5 Quick Tips For Shooting Lifestyle Photography

General August 28th 2014 3:00 PM 6 Comments

Lifestyle photography is, I believe, one of the most honest forms of capturing a moment – a sense of care-free and rawness can seep through in each shot. Photographing the world as a mere spectator of small interactions between people and the world around them. It’s an artistic way of photographing the genuine side of folks, those candid moments as they happen in an effortless wave.

Lifestyle photography has a few branches within it. There are those mere moments in your life in which you had your camera with you and you happen to capture a moment around you as it happened, and then there are those lifestyle sessions you booked with a family or couple that you are trying to incorporate that sense or rawness.

Now, when is that moment with your client(s) just a posed photo intended to look like a lifestyle photograph and when is it a real lifestyle session? When you’re clients aren’t doing something they typically do vs. something they do on the norm, that’s the difference. Which brings my first tip!

1. Incorporate the Real

When you’re talking to your client about places and ideas, let them choose something they enjoy doing together and also let them choose the place. Perhaps it’s a local park they like to frequent, a beach they go to on the weekends, an ice cream shop they visit on occasion, or just as simple as their own home. The place has a lot to do with just how real the photographs will look. They are not going to have the same connection with a park, a beach or a shop you chose vs. somewhere they frequent together.

2. Zoom In For Details

Those small details are just as important as the big picture. The tangible textures, that when your client looks back at them, they’ll be able to remember it as if it were yesterday.  A child’s feet, grabbing onto mom’s hand, the decor around the house or in a child’s room, a memorable toy, the family dog’s wet nose, the cat stretching after a long nap, icing from the cake all over the kid’s mouth – don’t be afraid to zoom in, these are special details.

3. Be Ready, Stay On Your Toes

Have your camera on hand, there’s no time to be thinking about reflectors and lighting, the light will change throughout your whole shoot as you’ll be on their schedule and moving about, so be ready to move with the flow. If you’re too concentrated on the technical side of things, you’ll miss a lot of those golden moments. Know your settings beforehand. Also, make sure you have enough memory cards so you don’t find yourself deleting pictures to clear up space as you go, and burst mode is your friend as it will certainly catch moments that your eyes might miss.

[REWIND: Traditional Vs. Lifestyle Engagement Portraiture]

4. Blurred Lines

Moments aren’t suppose to be completely sharp in lifestyle sessions, so if you come across a photo that has a bit of blur, don’t discard it. You have to deal with the available light, and sometimes it might be limited, or you might be shooting indoors; there will also be a lot of movement, so blurriness will be present and that’s ok. Getting that shutter-speed high enough might be difficult at times, but you can work it to your advantage.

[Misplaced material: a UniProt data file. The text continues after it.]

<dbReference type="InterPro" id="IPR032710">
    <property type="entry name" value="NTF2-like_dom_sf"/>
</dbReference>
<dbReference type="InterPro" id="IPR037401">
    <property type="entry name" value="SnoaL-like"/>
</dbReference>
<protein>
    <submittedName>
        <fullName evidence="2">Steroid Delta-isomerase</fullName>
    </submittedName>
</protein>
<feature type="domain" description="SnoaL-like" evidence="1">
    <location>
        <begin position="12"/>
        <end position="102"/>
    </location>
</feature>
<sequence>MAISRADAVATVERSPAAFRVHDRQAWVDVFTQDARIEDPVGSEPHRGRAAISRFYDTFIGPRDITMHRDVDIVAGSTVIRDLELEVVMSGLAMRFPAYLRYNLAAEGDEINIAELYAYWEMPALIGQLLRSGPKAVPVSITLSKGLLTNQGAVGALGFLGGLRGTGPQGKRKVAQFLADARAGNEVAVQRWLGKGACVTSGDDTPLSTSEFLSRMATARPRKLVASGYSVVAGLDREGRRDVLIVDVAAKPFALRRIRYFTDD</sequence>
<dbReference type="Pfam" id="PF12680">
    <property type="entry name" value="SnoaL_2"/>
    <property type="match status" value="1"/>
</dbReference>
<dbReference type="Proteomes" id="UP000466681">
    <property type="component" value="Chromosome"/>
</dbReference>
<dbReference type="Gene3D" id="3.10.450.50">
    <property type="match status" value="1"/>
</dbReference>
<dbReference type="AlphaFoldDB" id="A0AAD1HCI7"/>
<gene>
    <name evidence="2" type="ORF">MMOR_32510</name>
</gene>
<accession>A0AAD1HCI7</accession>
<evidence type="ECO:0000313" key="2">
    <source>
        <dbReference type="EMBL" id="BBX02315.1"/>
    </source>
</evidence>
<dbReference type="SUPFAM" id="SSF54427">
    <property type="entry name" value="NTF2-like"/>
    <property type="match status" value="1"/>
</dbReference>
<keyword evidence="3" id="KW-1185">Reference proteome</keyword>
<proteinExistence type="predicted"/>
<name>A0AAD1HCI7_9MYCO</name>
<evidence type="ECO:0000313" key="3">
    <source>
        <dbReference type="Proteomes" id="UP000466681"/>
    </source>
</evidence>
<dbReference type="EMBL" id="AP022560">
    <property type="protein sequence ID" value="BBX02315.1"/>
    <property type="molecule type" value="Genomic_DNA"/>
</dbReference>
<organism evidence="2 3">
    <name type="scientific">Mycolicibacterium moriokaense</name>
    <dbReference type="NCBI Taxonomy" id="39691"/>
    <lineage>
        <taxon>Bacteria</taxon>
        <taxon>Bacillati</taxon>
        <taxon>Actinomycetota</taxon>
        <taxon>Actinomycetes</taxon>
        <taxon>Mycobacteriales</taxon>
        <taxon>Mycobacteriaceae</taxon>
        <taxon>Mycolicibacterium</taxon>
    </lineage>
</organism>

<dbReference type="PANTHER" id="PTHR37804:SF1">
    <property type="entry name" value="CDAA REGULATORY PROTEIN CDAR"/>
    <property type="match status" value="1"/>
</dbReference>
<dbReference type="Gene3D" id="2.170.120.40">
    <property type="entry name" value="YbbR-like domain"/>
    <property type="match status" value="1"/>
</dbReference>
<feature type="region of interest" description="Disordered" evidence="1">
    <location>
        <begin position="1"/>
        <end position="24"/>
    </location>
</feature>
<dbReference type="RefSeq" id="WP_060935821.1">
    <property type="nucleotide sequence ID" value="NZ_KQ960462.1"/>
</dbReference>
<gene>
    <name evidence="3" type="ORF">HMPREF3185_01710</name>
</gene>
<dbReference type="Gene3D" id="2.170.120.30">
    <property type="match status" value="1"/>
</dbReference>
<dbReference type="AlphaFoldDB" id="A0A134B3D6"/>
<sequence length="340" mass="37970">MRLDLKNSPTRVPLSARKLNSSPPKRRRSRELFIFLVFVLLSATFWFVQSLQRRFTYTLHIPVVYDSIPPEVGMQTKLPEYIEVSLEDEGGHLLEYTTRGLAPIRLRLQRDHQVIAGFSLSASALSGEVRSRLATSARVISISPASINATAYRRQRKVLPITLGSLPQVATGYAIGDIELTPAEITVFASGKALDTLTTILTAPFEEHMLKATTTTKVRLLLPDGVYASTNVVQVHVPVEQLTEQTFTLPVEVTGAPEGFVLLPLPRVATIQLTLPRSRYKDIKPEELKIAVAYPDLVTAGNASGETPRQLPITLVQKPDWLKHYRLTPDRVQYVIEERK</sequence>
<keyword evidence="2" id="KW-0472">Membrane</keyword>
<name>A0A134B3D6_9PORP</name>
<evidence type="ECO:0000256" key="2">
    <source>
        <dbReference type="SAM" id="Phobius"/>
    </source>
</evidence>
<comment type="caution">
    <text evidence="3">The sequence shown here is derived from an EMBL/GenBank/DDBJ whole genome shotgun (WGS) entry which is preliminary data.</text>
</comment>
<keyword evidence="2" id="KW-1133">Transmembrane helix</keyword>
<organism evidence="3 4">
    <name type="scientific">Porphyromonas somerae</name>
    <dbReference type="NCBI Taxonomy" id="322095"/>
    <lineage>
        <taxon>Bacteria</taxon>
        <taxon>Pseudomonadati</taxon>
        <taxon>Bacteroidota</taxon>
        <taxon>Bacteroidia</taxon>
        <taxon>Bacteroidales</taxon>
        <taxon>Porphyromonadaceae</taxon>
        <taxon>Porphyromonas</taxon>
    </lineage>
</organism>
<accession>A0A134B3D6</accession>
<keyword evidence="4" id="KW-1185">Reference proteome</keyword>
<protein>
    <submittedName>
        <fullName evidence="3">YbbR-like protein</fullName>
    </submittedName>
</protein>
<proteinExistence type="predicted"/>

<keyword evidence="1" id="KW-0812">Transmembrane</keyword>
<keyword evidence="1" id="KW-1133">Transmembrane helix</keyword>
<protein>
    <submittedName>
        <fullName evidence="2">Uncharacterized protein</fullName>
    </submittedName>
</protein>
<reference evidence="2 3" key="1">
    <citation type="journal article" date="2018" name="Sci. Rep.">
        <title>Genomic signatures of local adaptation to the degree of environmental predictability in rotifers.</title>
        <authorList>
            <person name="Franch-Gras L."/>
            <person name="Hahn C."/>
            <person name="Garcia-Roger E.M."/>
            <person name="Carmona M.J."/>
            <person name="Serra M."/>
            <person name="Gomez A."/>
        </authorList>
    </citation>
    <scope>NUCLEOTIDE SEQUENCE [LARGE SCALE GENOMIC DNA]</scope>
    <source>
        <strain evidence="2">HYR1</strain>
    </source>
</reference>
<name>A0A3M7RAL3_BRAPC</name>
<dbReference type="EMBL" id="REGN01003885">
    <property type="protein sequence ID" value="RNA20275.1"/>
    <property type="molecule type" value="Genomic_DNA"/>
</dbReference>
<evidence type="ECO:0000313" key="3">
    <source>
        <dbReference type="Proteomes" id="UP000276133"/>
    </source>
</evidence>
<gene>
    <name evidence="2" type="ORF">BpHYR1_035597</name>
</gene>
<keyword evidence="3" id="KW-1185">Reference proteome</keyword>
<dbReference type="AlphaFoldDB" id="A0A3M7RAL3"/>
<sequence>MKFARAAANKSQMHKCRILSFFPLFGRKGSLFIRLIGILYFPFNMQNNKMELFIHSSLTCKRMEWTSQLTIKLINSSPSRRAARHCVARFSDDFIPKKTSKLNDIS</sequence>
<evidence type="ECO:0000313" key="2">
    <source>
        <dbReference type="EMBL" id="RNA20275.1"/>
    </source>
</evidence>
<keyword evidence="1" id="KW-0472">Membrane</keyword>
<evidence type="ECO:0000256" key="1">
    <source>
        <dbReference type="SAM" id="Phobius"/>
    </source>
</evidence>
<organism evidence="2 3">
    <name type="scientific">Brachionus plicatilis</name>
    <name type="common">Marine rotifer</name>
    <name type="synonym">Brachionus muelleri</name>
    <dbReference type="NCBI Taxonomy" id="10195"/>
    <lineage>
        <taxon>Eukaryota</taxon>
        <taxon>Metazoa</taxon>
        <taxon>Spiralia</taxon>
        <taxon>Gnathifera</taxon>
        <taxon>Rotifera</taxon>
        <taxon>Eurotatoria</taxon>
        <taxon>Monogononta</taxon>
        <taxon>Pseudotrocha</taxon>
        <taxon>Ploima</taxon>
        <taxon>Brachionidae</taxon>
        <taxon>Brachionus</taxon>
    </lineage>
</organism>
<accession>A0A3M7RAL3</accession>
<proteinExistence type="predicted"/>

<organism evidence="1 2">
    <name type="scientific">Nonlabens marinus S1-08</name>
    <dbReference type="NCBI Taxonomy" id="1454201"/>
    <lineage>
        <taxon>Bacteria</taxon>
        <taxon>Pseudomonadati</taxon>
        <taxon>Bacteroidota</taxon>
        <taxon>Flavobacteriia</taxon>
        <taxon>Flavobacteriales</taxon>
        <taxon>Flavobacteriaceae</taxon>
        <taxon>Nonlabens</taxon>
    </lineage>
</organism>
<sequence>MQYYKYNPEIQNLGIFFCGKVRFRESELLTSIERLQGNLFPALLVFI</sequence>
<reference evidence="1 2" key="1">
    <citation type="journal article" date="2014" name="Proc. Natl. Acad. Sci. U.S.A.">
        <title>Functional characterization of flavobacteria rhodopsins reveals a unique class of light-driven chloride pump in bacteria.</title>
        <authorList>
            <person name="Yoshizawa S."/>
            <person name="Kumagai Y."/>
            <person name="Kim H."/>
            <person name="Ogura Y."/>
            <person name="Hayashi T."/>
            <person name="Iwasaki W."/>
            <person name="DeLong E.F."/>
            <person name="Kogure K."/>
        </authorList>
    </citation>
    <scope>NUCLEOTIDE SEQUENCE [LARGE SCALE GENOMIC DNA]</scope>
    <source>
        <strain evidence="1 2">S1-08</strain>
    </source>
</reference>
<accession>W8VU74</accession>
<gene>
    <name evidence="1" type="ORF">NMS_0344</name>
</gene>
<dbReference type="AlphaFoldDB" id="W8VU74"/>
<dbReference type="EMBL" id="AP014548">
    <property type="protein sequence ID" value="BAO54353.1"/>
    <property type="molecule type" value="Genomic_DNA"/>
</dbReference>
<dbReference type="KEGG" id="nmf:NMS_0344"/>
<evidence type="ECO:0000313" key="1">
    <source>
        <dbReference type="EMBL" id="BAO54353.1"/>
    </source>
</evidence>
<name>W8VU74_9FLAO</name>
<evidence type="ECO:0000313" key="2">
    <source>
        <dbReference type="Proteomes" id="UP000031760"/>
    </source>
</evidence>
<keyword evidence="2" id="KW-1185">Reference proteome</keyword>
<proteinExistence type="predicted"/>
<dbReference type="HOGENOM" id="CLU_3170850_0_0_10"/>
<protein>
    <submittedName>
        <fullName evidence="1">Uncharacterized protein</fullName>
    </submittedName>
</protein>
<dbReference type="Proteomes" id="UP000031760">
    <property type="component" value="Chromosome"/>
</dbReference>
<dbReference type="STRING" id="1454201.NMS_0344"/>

5. The Observer vs. The Director

You need to find a good balance between being the observer with a camera, and being the director. You want to capture that genuine moment, but how do you get ‘genuine’ when your client feels awkward because they don’t know what to do or what to expect?

Encourage them, with positive reinforcement! Once you start encouraging your subject, they’ll feel more comfortable and the honest emotions will start showing. If a person knows they look great, they will feel great. Also, incorporate an activity, when people are concentrated in doing something together, they’ll forget you’re there. Tell them to sing their favorite song together, perhaps someone in the family plays an instrument and can bring it along, have dad tell the kids some stories, etc.

 I want to hear from you, what are some things that have worked for you while shooting lifestyle images? Leave it in the comments section below!

 

 

Advertisement
Michelle Bird

About

Michelle Bird is a Southern California based freelance photographer and writer, with a strong focus on music, editorial and portrait photography. She is the founder and creative force behind the music+culture online blog Black Vinyl Magazine, and can often be found in the photo-pit shooting the latest concerts in town. She has a strong passion for art, exploring, vintage finds and most of all animals. Connect with her through Email,
Instagram , or Facebook

6 Comments

  1. David Lara

    As a wedding photographer, these are points that are critical to capturing the essence and emotion of a wedding. Sometimes you go on auto-pilot mode and have to shake yourself off. Great article and great reminders for all that shoot lifestyle and documentary.

    7
  2. MARTIN MIANO

    Great article having clients in control and making them happy is a sure way to have a good relationship

    2
  3. Tyler Friesen

    Going to a familiar place especially for semi shy people is a great tip.

    2
  4. Jeff Morrison

    need to try some of your tips

    0
  5. Susie Moreno

    Great tips. I want to gear myself more towards lifestyle shoots so it’s a good read on some basics.

    0
  6. Amber Lynn Cyr

    I love lifestyle shoots! My favorite to do. Awesome tips!

    0

Leave a reply

Advertisement